xml:space="preserve">
xml:space="preserve">
Advertisement
Advertisement

Former Maryland Legal Aid attorney files discrimination complaint alleging she was offered $40,000 to keep silent about her firing

A former Maryland Legal Aid attorney says she was fired by the organization in retaliation and offered nearly $40,000 to keep quiet about her termination.

Lisa Sarro, a 22-year veteran of the pro bono firm, has filed a federal discrimination complaint with the U.S. Equal Employment Opportunity Commission against her former employer, according to a copy of a complaint obtained by The Capital. It alleges she was fired in July after sounding the alarm to leadership about the health and safety dangers posed to staff and clients by reopening the Annapolis-based office amid the coronavirus pandemic. The complaint also alleges she was offered tens of thousands of dollars as part of a separation agreement with the organization, a common document used by companies to set out terms of an employee’s departure.

Advertisement

Sarro did not accept the agreement, which stipulated that in exchange for $39,313.15 — as well as nearly $10,000 in unpaid vacation time — she could “resign in lieu of termination,” according to a copy of the separation agreement obtained by The Capital. By signing the agreement, she would be forbidden to talk about the nature of her firing and prohibited from publicly disparaging or filing lawsuits against the company.

The Nov. 19 filing made to the federal commission and the Maryland Commission on Civil Rights follows an array of similar complaints, no-confidence votes and a wave of criticism from current and former employees toward the organization’s executive team over the last four months after Sarro and three colleagues were fired in July.

Advertisement

The longtime executive director of the legal services firm, Wilhelm Joseph, and another member of his team, Deputy Chief Counsel Gina Polley, are both expected to retire amid the backlash.

Sarro’s complaint lays out a detailed timeline before and after her firing. It includes repeated attempts by her and Anita Bailey, the Anne Arundel chief attorney, and other office managers to raise concerns about proposed reopening plans. They requested flexibility for workers, especially those in a higher-risk category like older employees and those with preexisting conditions.

“Maryland Legal Aid failed to make any accommodations I requested,” Sarro wrote, adding that she was “publicly berated and shut down” for doing so.

“MLA now fully admits I was fired because I sought those reasonable accommodations to ensure the safety of MLA staff working in the time of COVID-19,” she wrote.

Sarro, who served as supervising attorney for 14 years, and has been with the organization since 1997, declined to comment for this article.

In an email, a spokesperson for Maryland Legal Aid declined to comment on Sarro’s complaint because it involved a personnel matter, saying it isn’t the organization’s “policy or practice to discuss personnel actions outside of the appropriate forums.”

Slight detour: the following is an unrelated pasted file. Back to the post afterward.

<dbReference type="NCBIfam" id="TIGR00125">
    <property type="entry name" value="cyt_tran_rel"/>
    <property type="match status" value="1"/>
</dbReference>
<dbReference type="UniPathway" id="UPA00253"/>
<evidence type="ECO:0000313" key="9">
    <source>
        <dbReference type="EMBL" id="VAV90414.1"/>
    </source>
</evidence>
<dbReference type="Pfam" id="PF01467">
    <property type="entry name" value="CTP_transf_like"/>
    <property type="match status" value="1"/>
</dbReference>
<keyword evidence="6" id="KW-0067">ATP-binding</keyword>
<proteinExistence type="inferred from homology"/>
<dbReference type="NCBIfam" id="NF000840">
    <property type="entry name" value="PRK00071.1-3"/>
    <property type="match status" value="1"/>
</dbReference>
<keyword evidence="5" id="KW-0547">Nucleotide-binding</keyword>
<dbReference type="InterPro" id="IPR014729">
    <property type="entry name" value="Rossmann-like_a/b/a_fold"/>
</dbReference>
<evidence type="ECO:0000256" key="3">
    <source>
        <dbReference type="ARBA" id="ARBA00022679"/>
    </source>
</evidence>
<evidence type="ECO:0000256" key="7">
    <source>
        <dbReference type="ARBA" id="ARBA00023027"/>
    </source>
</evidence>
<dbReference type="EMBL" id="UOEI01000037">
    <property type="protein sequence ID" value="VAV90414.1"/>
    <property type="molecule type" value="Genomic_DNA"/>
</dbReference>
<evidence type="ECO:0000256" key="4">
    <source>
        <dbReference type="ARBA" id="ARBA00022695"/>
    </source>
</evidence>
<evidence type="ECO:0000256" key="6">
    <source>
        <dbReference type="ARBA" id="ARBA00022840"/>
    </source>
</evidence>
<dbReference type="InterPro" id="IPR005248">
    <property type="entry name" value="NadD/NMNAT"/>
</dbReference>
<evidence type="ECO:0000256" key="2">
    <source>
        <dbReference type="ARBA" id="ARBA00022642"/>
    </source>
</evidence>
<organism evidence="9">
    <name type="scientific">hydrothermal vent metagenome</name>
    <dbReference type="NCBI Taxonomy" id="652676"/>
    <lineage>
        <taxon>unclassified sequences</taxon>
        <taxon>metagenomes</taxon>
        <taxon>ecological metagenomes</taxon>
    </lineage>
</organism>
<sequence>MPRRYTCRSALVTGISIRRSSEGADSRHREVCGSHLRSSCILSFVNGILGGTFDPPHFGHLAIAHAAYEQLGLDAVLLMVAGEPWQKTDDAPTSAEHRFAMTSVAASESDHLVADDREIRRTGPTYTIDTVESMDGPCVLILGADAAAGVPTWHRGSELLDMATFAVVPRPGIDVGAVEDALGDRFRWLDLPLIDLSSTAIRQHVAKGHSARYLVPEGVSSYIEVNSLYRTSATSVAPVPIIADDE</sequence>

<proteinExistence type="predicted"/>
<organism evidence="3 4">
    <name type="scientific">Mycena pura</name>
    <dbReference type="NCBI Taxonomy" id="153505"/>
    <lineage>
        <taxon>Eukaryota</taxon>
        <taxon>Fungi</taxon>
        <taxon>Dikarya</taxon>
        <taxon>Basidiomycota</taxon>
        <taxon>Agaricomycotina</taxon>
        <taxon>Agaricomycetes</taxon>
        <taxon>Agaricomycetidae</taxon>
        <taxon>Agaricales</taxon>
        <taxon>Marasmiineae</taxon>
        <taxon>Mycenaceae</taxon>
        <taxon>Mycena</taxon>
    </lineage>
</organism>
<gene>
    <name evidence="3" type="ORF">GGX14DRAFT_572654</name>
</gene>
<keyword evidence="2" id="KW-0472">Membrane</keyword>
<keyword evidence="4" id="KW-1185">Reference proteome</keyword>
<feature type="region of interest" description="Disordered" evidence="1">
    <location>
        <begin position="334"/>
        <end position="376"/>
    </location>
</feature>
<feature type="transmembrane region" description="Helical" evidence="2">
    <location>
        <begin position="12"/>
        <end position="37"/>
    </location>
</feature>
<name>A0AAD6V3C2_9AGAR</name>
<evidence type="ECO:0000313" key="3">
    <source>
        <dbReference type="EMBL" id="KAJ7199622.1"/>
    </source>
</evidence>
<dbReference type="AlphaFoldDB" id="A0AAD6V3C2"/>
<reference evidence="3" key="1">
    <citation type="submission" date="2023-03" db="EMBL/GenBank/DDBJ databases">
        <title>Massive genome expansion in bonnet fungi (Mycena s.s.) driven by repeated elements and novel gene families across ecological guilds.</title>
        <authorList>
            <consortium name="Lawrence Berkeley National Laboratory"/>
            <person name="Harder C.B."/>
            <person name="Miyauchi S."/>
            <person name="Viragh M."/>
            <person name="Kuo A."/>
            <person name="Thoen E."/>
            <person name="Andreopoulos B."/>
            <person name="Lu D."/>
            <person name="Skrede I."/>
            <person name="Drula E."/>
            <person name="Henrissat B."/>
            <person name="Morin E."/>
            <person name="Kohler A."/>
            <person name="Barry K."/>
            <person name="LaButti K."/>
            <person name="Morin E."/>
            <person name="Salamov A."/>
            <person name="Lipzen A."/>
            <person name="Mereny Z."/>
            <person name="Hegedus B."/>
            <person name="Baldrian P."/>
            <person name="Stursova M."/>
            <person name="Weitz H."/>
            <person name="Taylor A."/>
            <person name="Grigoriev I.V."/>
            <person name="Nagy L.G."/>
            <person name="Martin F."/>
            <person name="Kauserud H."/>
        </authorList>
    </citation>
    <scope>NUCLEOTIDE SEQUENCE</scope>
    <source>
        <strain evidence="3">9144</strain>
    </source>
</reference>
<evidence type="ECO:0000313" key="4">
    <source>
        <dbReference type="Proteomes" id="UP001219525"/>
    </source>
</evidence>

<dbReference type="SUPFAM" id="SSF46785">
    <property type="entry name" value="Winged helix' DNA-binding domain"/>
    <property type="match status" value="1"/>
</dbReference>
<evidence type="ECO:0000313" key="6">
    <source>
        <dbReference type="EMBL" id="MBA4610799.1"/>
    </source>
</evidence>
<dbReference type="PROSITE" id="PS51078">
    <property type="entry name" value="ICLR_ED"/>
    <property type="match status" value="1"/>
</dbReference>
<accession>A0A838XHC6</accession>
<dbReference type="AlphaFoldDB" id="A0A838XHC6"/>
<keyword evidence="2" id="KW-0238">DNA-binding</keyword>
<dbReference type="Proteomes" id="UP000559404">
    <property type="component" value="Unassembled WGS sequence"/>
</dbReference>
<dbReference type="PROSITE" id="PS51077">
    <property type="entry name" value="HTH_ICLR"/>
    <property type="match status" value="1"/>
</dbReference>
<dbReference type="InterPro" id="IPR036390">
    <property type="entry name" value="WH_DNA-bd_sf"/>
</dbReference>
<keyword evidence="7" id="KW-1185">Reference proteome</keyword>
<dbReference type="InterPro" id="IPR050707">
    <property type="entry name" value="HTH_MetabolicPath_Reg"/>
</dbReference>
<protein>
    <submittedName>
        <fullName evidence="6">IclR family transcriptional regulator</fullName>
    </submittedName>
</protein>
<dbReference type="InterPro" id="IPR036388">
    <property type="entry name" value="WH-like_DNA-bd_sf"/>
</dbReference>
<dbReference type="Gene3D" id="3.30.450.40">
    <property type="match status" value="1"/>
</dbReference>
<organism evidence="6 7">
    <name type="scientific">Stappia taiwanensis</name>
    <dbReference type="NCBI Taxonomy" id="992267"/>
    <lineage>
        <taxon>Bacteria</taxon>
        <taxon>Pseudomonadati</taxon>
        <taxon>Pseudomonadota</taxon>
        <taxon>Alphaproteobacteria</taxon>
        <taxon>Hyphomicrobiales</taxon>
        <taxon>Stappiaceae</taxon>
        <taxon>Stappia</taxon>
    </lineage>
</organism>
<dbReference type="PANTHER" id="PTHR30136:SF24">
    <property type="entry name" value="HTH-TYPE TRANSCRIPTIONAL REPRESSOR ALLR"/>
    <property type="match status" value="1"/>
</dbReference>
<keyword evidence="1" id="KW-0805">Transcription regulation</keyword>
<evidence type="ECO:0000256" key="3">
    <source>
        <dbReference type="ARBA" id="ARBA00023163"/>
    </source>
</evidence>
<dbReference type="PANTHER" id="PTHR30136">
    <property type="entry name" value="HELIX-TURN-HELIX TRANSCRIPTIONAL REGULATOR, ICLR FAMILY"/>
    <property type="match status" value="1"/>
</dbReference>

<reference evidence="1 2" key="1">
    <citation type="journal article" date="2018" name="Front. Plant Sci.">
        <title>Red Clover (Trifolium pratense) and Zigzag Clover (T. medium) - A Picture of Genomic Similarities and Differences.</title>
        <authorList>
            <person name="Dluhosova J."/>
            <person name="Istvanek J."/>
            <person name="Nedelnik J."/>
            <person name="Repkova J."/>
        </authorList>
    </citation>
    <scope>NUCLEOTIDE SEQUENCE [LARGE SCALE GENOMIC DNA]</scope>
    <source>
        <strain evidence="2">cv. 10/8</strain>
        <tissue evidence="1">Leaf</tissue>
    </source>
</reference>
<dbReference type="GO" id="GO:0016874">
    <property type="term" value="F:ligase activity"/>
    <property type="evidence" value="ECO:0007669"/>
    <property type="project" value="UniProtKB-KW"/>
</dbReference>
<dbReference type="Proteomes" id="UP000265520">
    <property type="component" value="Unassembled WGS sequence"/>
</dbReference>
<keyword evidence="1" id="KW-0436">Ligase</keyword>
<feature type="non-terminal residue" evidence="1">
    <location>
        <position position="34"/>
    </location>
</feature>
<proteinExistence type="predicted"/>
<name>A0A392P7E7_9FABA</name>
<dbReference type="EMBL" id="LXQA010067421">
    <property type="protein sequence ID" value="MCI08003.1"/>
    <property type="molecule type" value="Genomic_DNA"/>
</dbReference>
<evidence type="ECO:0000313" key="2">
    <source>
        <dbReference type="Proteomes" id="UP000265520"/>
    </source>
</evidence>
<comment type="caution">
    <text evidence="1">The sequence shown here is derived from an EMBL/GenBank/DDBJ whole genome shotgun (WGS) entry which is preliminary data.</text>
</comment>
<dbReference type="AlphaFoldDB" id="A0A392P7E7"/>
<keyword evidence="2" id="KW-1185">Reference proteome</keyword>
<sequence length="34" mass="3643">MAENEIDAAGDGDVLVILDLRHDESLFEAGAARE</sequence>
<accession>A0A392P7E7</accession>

“MLA’s focus has been and continues to be on serving the civil legal needs of Maryland’s poor, with particular emphasis on those impacted by the current COVID-19 pandemic,” said Alec Chase, MLA marketing and communications coordinator.

Peter Holland, Sarro’s attorney, said his client was “fired after she stood up for the health and safety of her coworkers” and “turned down an offer of money in exchange for her silence.”

The complaint is similar to those made by Bailey and two other fired chief attorneys, Blake Fetrow and John Marshall, the heads of the Metro and Montgomery offices, respectively. They also allege retaliation and discrimination. They claim Maryland Legal Aid fired them as part of a consistent “pattern and practice” to “move out the older, more experienced employees and replace them with younger, less experienced ones,” Sarro wrote.

The complaints filed by Bailey, and Fetrow and Marshall, are still under investigation. All three declined to comment for this article, citing the ongoing legal matter.

Maryland Legal Aid’s union filed an additional complaint on behalf of the three chief attorneys, which the National Labor Relations Board denied on Nov. 27.

The three were among 11 office heads who signed a letter expressing safety concerns. A week later, on July 24, they and Sarro were summoned to the firm’s Baltimore headquarters and told they were being fired.

Advertisement

A copy of an exit interview checklist completed by Sarro and Polley in that meeting shows the reason she was fired as “Executive Team lost confidence in your ability to lead office.” In the margin of the form, Sarro wrote, “in retaliation for seeking safe employment conditions for staff and clients.” She also indicated her reason for leaving as the executive team’s “lack of concern for safety” of the staff and clients.

Both Sarro and Polley signed the document and Sarro indicated in her complaint that Polley signed after her comment was added and made no effort to contradict her. Maryland Legal Aid did not respond to specific questions about Sarro’s or the others’ firings.

“I believe my retaliatory firing was also meant to send a threatening message to other staff,” Sarro wrote in her complaint. “The message executive management was sending is clear: if you push back on our plans to reopen, regardless of the legitimacy of your concerns, you too will be fired.”

Last week, the organization announced it was suspending until further notice all walk-in intakes at all offices, effective Monday.

Telephone and online intake and certain outreach activities will continue, Chase said.

Recommended on Baltimore Sun

Advertisement
Advertisement